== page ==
Joe Pepitone, Former New York Yankees Star and World Series Champion, Dead at 82

Joe Pepitone, a former MLB player who spent the majority of his career with the New York Yankees, has died, the team announced. He was 82. According to the New York Times, Pepitone died at his home in Kansas City, Missouri. Pepitone's son Bill told the outlet that he and his sister found their father dead on Monday morning. The cause of death has not been announced, but Bill said it appeared to be a sudden event like a heart attack. 

"The Yankees are deeply saddened by the passing of former Yankee Joe Pepitone, whose playful and charismatic personality and on-field contributions made him a favorite of generations of Yankees fans even beyond his years with the team in the 1960s," the Yankees said in a statement.

"As a native New Yorker, he embraced everything about being a Yankee during both his playing career -- which included three All-Star appearances and three Gold Gloves and in the decades thereafter. You always knew when Joe walked into a room — his immense pride in being a Yankee was always on display. He will be missed by our entire organization, and we offer our deepest condolences to his family, friends and all who knew him."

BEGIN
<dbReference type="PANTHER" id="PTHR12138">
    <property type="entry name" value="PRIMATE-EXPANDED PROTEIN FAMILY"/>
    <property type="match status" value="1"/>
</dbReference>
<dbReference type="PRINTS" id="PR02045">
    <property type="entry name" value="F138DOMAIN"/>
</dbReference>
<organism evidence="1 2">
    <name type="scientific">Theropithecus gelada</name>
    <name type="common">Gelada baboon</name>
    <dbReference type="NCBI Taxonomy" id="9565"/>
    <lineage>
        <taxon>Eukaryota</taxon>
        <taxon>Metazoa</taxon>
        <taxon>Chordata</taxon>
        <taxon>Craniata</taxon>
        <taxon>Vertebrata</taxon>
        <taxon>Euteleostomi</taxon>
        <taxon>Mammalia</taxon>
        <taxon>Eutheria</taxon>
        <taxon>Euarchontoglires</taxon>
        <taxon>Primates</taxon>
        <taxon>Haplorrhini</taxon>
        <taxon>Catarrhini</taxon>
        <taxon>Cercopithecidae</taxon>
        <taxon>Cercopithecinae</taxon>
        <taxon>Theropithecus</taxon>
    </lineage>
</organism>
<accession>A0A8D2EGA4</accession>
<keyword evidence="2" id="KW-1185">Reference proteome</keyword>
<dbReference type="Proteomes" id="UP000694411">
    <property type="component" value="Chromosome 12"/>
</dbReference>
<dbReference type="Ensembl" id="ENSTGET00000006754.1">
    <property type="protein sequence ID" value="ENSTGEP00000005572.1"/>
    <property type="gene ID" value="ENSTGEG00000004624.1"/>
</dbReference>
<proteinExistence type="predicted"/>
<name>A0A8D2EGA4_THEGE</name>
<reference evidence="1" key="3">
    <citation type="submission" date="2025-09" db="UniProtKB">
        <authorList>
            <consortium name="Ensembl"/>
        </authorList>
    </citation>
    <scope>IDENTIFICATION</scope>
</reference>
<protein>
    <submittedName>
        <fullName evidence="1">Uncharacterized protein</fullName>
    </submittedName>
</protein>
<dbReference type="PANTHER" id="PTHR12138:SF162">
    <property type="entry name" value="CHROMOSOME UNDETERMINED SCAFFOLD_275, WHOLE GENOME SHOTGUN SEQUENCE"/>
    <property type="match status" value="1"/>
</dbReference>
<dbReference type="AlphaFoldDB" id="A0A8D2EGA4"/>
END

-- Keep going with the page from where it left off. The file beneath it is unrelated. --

Pepitone began his MLB career in 1962 with the Yankees. He spent eight seasons with the team, and during that time, Pepitone was named to the All-Star team three times, won three Gold Gloves and led the Yankees to a World Series title in 1962. Pepitone was traded to the Houston Astros after the 1969 season. He then joined the Chicago Cubs during the 1970 season and was with the team until early in the 1973 season when he was traded to the Atlanta Braves. Pepitone would only play three games in Atlanta before playing the rest of the 1973 season with the Yakult Atons of the Nippon Professional Baseball's Central League. He then served as a Minor League coach for the Yankees in 1980 and also was a Major League coach for the team in 1982. 

In 1988, Pepitone was hired by Yankees owner George Steinbrenner to serve in the development of Minor League Players after he was released from prison for two misdemeanor drug convictions. He received a World Series ring when the Yankees won it all in 1999.